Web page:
this distinction on facts in alone sufficient to distinguish the Supreme Court

decision in M/s. Rayala Corporation's case, (AIR 1970 SC 494) and to

indicate  that the result reached in the Allahabad decision does not

automatically flow therefrom. With respect we are, therefore, unable to

concur with the view taken in the Allahabad decision merely on the basis

of the Supreme Court decision in M/s Rayala Corporation's case.

A careful appreciation of the facts of the present case indicates that

the present is not a case of repeal of or omission of an enactment without

a saving clause in the true sense, a contended on behalf of the petitioner.

For this reason, reliance on S.6 of the General Clauses Act is

unnecessary and the absence of any saving clause at the time of bringing

about this change is also of no consequence. It is settled that a rule

framed under the Act is a part thereof and has to be so construed for all

purposes. ............

It follows that R.10 of the Excise Rules, which was in force till

17.11.1980 formed a part of the Central Excise and Salt Act, 1944, under

which it was framed and when it ceased to exist from that date, S.11-A

contained in the Act itself, which is similar, was brought into force

simultaneously maintaining the continuity. The result is that the relevant

provision which was in force till 17.11.1980 in the shape of a rule forming

part of the Act continued without any break from 17.11.1980 in the shape

of a provision in the main Act itself. This is, therefore, a case where there

has neither been any repeal nor omission of an enactment but

continuance of the same provision throughout as a part of the Act, the only

difference being that prior to 17.11.1980 it was in one part of the Act and

subsequent to that date it is in another part of the same Act, where the

same provision continues in the same Act, the difference being only in the

part of the Act where it is contained; it is difficult to appreciate how the

principles relating to repeal or omission of an enactment can apply or a

saving clause is needed to continue the proceedings initiated prior to such

a change being brought about by shifting the provision from the part of the

Act to another. It is merely a case of shifting the provision from the part of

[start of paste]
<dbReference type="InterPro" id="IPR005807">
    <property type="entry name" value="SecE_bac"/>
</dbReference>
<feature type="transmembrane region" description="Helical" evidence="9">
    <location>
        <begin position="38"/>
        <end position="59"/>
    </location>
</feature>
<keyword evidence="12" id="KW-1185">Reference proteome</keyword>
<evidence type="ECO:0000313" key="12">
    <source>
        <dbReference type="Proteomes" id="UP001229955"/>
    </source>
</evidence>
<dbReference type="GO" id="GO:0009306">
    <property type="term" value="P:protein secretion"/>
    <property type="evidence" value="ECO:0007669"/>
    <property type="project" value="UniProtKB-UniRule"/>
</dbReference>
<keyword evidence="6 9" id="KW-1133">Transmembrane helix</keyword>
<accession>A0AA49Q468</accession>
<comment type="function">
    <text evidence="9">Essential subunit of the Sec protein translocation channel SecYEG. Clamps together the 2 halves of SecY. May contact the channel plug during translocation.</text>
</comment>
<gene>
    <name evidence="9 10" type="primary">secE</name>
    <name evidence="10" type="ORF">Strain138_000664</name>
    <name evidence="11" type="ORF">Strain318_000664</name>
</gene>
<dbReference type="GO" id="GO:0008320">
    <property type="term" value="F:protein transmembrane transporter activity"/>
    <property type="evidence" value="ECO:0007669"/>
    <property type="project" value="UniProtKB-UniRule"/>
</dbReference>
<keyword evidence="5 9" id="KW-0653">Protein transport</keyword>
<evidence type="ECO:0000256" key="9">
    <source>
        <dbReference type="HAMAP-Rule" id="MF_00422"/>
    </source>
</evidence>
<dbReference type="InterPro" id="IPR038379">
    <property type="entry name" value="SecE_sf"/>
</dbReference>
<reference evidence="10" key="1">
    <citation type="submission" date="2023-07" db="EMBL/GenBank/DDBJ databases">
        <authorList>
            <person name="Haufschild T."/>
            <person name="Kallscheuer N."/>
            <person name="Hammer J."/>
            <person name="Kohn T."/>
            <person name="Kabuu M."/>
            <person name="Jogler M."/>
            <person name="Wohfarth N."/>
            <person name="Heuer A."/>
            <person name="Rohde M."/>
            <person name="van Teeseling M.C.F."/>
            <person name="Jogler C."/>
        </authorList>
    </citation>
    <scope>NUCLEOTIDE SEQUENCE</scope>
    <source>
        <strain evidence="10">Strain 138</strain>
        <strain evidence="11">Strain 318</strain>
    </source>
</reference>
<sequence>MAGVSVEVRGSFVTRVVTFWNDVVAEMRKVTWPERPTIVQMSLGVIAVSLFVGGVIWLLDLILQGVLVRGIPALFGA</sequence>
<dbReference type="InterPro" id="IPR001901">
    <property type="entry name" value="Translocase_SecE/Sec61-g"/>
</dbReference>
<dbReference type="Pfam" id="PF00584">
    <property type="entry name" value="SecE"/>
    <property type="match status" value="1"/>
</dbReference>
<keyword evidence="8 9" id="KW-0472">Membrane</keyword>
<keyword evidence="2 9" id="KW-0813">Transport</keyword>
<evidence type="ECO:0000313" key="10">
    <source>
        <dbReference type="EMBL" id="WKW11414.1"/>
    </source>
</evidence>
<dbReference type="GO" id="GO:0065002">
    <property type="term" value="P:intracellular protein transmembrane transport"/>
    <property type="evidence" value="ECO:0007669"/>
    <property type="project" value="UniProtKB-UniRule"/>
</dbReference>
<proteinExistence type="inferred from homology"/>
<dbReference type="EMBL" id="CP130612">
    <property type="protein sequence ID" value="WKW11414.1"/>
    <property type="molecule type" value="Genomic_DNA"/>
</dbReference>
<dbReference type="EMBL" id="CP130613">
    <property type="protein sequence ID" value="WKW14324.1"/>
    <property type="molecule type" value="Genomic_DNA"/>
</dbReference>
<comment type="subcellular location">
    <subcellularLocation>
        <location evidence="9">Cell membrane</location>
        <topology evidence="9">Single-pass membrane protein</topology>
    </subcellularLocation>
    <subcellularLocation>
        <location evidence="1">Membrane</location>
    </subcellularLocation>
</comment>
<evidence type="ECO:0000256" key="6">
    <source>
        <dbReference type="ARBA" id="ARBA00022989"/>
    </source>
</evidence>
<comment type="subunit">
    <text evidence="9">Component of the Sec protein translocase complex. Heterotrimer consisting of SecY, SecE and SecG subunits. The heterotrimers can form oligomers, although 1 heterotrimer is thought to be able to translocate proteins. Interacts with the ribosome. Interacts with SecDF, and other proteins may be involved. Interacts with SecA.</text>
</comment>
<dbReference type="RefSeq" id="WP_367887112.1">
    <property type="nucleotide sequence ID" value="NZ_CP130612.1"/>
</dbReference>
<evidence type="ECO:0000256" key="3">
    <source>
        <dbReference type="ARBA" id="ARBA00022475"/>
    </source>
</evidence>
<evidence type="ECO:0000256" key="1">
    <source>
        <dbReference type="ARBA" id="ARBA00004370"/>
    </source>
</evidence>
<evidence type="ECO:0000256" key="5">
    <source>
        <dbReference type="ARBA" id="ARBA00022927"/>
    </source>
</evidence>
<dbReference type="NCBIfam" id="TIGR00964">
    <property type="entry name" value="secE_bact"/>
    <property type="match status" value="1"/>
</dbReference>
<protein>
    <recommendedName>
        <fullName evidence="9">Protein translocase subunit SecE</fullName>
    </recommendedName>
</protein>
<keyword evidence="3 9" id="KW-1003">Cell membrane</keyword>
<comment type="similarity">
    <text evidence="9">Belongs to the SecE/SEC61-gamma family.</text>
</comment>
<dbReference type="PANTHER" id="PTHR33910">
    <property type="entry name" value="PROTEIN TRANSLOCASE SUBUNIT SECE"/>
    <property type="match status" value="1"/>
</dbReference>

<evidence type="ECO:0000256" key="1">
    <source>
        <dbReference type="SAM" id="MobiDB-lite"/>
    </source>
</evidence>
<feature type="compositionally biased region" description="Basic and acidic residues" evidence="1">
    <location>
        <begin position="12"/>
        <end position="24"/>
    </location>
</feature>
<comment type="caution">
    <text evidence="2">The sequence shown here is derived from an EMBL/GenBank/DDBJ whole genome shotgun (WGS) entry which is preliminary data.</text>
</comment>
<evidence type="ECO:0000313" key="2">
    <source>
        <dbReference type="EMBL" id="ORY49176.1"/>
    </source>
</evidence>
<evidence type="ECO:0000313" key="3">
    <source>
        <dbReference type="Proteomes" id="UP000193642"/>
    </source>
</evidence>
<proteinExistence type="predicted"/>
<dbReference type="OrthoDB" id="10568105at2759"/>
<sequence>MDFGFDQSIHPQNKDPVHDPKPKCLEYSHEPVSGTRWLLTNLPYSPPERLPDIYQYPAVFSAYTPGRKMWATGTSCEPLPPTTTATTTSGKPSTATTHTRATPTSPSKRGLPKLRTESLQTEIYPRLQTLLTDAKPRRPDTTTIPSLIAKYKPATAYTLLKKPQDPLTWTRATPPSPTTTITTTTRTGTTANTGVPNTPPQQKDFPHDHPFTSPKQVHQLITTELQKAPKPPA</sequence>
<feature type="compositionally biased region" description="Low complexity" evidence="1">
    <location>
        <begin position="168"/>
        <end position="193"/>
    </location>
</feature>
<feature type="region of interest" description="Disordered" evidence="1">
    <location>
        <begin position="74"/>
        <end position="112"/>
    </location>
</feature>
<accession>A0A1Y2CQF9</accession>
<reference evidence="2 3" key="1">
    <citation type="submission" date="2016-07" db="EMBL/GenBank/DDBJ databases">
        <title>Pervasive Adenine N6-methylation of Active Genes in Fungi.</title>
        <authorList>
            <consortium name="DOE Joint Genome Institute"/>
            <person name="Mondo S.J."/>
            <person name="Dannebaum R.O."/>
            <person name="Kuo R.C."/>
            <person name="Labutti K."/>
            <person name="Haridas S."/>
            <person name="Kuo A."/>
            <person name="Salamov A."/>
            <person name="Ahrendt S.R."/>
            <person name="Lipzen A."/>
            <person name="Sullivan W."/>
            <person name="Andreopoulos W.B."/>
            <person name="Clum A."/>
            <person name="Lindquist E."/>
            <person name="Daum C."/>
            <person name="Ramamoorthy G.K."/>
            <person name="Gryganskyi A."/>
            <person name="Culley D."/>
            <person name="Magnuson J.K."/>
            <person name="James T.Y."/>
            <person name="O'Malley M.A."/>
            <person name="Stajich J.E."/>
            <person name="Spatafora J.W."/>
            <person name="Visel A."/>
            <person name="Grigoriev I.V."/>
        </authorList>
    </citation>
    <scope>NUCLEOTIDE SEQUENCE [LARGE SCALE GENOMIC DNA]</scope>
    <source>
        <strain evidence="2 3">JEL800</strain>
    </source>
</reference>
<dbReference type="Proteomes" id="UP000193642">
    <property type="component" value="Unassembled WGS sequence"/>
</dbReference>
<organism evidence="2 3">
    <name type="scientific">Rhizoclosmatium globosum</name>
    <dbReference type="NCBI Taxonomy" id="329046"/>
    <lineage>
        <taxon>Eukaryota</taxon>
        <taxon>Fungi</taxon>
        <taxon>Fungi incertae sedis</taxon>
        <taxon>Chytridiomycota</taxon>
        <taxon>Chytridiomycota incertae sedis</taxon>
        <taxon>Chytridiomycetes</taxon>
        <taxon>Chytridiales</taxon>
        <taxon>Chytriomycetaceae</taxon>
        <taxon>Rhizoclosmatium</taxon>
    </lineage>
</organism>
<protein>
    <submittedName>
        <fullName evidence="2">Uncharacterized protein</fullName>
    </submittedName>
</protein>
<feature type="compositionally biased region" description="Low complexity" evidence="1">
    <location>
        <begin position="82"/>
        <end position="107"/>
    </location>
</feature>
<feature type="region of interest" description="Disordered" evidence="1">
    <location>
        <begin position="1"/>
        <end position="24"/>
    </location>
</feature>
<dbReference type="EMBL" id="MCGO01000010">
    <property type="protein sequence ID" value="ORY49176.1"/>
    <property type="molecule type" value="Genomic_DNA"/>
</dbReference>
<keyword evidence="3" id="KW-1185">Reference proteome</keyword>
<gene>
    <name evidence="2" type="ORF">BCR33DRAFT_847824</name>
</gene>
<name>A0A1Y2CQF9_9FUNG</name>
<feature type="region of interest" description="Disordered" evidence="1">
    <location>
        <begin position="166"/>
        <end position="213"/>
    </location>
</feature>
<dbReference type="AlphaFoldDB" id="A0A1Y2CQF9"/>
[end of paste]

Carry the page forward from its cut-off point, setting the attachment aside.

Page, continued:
the Act to another without any break in its continuity. No principle or

authority has been cited to show that such shifting of a provision in an

enactment also amounts to repeal or omission. The only possible

difference, which is not material for this case, could be that earlier in the

shape of a rule it was open to challenge on the ground of inconsistency

with the Act, whereas after its incorporation in the main Act itself, such

challenge would not be possible. However, this is not the questions which

arises in this petition. In this view of the matter, there can be no doubt that

this contention of the learned counsel for the petitioner must be rejected."

The above observations have our full concurrence.

Since we are disagreeing with the Division bench decision of this court, we

are duty bound to refer to the matter to a Full Bench. Accordingly the following

questions are framed for the opinion of the Full Bench:

Whether proceedings initiated under Rule 10 of the Central Excise

Rules, 1944 cannot be continued under Section 11-A of the Act ?

Whether the proceedings initiated under Rule 10 lapse on the date

Rule 10 was omitted, namely, 17.11.1980 as held by the Division Bench of

this Court in M/s Ajanta Paper Products vs. Collector, Central Excise

Collectorate, Kanpur (1982 U.P.T.C. 105) ?

The Writ petition be listed before the bench after the receipt of the opinion

of the Full Bench.

Dated 8th July 1991

DPS.